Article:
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Wednesday, 29 November 2017

A Visit to the British Library’s “Harry Potter: A History of Magic British Library Harry Potter A History of Magic
Many thanks again to my editor, Rebecca Rego Barry, for posting my article 'A Visit to the British Library’s “Harry Potter: A History of Magic.”' Nearly a month since its opening, we finally got to see Harry Potter: A History of Magic at the British Library in London. I’ve seen some of the items on the internet before (e.g., J.K. Rowling’s original sketches on Pottermore) and heard the quotes from past interviews with the author, but it was of course extraordinary to see the objects from her collection in person. This is the first major exhibition that explores the rich and diverse qualities of her stories, in relation to traditions of folklore and magic. There was a video of Rowling shown in which she said that that she invented 90-95% of the magic in the Potter books; the exhibit gives us an idea of the kind of research she would have done in creating Harry’s world. Continue reading the article over at Fine Books & Collections

Photos: (above left) Outside St. Pancras Renaissance London Hotel just across the road from the British Library, the impressive building seen in the film Harry Potter and the Chamber of Secrets when Harry and Ron missed their train to Hogwarts and took the flying Ford Anglia. (Below) J.K. Rowling’s drawing of the “opening to Diagon Alley in six stages," photograph taken from my copy of British Library's Harry Potter A History of Magic book. J.K. Rowling Diagon Alley opening in six stages

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Saturday, 25 November 2017

A Gaslight Story: London's Last Gas Lamps

video from youtube uploaded by Londonist Ltd.

I've always been fascinated with gas lamps, or even the earlier lamps that used candles. It is romantic just to think of the way they did things back in the olden days, I imagine a man in old-fashioned clothing going about his task of manually lighting the lamps every evening, using a wick on a long pole, and returning to put them out at dawn. Eras like this I often associate with a lot of things being accomplished, when life was simpler, slower, and less stressful. Catherine Batac Walder London's last gas lamps history
London gas lamps, photo taken 19th November 2017

There are still 1500 functioning gas lamps left in London, the oldest being in Westminster Abbey. Above is a very interesting youtube video uploaded by Londonist Ltd. about these lamps being looked after by British Gas engineers, our modern day lamplighters/keepers of the light. A lot of these lamps still have mechanical clocks that need rewinding every 14 days. I haven't researched how much it is to maintain these lamps, but I'm guessing that we are simply lucky to still have them in a world of budget cuts and not have them replaced by electric lamps instead. We tend to take things for granted till we know the history behind them.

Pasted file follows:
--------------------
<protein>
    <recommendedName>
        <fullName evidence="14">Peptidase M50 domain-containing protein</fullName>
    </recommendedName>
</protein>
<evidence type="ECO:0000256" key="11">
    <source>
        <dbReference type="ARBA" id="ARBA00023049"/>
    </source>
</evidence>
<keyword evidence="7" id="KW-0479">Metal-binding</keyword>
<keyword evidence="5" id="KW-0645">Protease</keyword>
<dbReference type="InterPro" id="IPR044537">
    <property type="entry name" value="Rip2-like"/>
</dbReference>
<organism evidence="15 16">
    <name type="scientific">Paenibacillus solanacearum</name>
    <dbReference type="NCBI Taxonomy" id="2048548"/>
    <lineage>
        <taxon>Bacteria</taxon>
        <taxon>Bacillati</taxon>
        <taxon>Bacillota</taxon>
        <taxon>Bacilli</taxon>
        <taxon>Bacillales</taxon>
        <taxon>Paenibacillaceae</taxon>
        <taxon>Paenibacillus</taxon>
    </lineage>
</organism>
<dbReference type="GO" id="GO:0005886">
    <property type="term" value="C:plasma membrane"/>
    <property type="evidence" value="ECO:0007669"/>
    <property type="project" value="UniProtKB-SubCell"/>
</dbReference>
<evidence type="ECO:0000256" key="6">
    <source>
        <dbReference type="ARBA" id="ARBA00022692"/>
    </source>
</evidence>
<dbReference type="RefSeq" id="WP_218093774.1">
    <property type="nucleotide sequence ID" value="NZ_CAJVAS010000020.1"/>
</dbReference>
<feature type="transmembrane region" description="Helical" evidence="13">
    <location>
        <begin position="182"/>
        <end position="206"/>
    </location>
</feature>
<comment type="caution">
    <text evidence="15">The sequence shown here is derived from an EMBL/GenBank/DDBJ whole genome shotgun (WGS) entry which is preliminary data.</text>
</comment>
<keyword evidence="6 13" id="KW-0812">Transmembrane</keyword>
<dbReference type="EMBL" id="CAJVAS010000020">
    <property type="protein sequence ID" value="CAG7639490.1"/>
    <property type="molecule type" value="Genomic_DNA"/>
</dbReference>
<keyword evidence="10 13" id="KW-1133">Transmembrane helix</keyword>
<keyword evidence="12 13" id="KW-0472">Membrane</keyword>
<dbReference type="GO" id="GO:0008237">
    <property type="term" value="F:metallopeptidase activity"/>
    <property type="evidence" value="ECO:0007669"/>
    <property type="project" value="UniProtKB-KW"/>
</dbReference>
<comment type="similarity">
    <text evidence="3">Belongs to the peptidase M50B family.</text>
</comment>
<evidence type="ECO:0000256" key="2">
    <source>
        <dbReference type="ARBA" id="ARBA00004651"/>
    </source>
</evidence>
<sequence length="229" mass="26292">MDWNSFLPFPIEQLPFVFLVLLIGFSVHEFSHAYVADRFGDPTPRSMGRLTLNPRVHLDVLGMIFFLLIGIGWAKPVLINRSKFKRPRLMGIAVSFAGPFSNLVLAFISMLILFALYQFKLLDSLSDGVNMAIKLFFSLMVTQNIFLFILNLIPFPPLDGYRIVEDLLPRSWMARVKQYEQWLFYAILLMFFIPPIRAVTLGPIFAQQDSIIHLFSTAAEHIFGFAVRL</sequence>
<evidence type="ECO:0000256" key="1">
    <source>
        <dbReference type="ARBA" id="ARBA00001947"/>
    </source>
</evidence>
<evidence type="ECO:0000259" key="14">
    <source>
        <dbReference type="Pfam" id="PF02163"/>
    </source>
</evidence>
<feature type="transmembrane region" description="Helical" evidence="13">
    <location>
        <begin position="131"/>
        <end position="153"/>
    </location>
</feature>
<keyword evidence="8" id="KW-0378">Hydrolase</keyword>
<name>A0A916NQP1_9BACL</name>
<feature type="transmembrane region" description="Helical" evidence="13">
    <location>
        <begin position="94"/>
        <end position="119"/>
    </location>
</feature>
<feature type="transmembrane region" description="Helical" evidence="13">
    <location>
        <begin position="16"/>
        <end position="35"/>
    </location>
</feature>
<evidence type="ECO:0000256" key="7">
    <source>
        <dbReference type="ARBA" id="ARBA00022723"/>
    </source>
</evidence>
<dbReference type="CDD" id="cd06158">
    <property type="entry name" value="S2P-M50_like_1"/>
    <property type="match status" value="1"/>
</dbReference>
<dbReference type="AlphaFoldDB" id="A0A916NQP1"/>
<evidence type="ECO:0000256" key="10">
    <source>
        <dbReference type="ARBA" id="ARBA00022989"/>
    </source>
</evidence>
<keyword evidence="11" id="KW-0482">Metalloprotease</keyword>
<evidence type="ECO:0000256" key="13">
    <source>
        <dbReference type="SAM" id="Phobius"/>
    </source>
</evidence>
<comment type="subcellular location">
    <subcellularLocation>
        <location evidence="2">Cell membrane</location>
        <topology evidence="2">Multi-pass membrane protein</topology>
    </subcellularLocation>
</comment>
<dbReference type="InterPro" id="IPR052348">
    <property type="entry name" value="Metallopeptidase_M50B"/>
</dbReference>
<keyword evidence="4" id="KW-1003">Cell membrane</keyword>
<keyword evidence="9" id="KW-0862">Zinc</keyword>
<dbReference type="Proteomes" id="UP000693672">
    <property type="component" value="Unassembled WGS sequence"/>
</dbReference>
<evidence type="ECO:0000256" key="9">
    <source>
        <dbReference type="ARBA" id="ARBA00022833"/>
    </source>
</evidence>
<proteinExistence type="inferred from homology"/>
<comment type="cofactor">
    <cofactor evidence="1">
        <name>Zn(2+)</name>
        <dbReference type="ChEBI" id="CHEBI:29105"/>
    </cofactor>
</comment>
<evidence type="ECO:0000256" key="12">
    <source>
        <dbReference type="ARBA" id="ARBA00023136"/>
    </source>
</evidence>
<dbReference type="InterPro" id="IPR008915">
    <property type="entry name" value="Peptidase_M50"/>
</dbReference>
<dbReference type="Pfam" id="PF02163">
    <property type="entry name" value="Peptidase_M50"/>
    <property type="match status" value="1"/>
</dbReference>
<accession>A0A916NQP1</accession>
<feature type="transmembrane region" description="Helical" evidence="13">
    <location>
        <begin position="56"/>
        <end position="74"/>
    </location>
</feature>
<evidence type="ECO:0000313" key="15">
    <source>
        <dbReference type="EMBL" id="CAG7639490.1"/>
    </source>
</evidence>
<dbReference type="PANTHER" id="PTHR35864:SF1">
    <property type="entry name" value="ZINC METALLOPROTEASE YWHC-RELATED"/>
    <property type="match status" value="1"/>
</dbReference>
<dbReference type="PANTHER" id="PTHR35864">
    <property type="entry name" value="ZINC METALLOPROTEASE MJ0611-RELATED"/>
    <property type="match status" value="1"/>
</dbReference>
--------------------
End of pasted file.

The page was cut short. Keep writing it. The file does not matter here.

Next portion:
The photo on the right is one I took in London last Sunday, I don't know if they're old lamps (indeed the local authority in London is also installing new "old" lamps) and I'm guessing that as they are at someone's house, they're not one of those "historical lamps" that British Gas looks after. Says one of the keepers, “It’s amazing that they still exist, really. They all systematically started being ripped out a few decades ago, but thankfully at some point, someone said: ‘Hold on! We need to keep a bit of our history here.' And here we are.” 

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Friday, 17 November 2017

Happy Birthday, Alan Moore! (November 18th)

We've been attending the Oxford Literary Festival every year since 2009 and in the spring of 2012, I Alan Moore Oxford Literary Festival V for Vendetta Watchmen

attended a discussion called "What's the Point of the Arts and Humanities?" with Simon K√∂vesi, Josie Long, Philip Pullman and Alan Moore.

I was aware that Alan Moore very rarely made public appearances and at one point I thought there was no better way of meeting him than a book-signing or talk at his hometown in Northampton. So I was very pleased when I heard that he was coming to Oxford. To be honest, I felt that the event was a little hush-hush. Sure it was included in the festival guide but I thought they'd make a bit more buzz about it because you know, it's Alan Moore.

As the discussion focused on the arts and humanities, I was also curious what Mr Moore would say about the films that were based on his works. I heard in the past that he didn't approve of his work being translated into the big screen. He did say during the discussion, "I heard that the Watchmen film apparently cost $300M. Now I don't believe that it's actually as good as the comics" (the crowd applauded - he added he hasn't seen the film). From his biography "Alan Moore Storyteller": "Rumor had it that with some of the profits from his work on Swamp Thing and Watchmen, Moore had bought his dad a house. The truth was a little less extravagant – it was a greenhouse for his back garden." So as not to be repetitive, I'm directing you to my full article about the event here.

The book-signing that followed the discussion wasn't announced so it was no surprise that there were only around 20 people waiting in the queue. I brought some books from home and had them all signed. We bought Alan Moore's biography from the festival bookshop, the aforementioned "Alan Moore Storyteller," hurried back to the queue and requested for him to address the book to M who was then only 17 months (she kept turning her back, probably got scared of the author's beard hehe. Seriously, though, Alan Moore is a lovely man!). Later, I saw that the pages on "The Lost Girls" are very explicit. But then, brilliant Mr. Moore got it that my then toddler wouldn't read this book anytime soon anyway and wrote her this amazing "time capsule" message (see photo below). Alan Moore Storyteller Oxford Literary Festival V for Vendetta biography
Loved what he wrote for our little girl.

My other books that he had signed were Watchmen, Batman the Killing Joke, one comics issue of The League of Extraordinary Gentlemen and V for Vendetta. I suddenly remember that Alan Moore began writing V for Vendetta on the Isle of Wight whilst on working holiday (I found this information interesting as I recently posted photos on Instagram of our memorable boating trip to the Isle of Wight during a bonfire night weekend many years ago). His introduction to the book sounded so heartbreaking, sad, and just worried about the future of England under Thatcher. I'm glad he didn't leave Northampton, decades after he wrote that.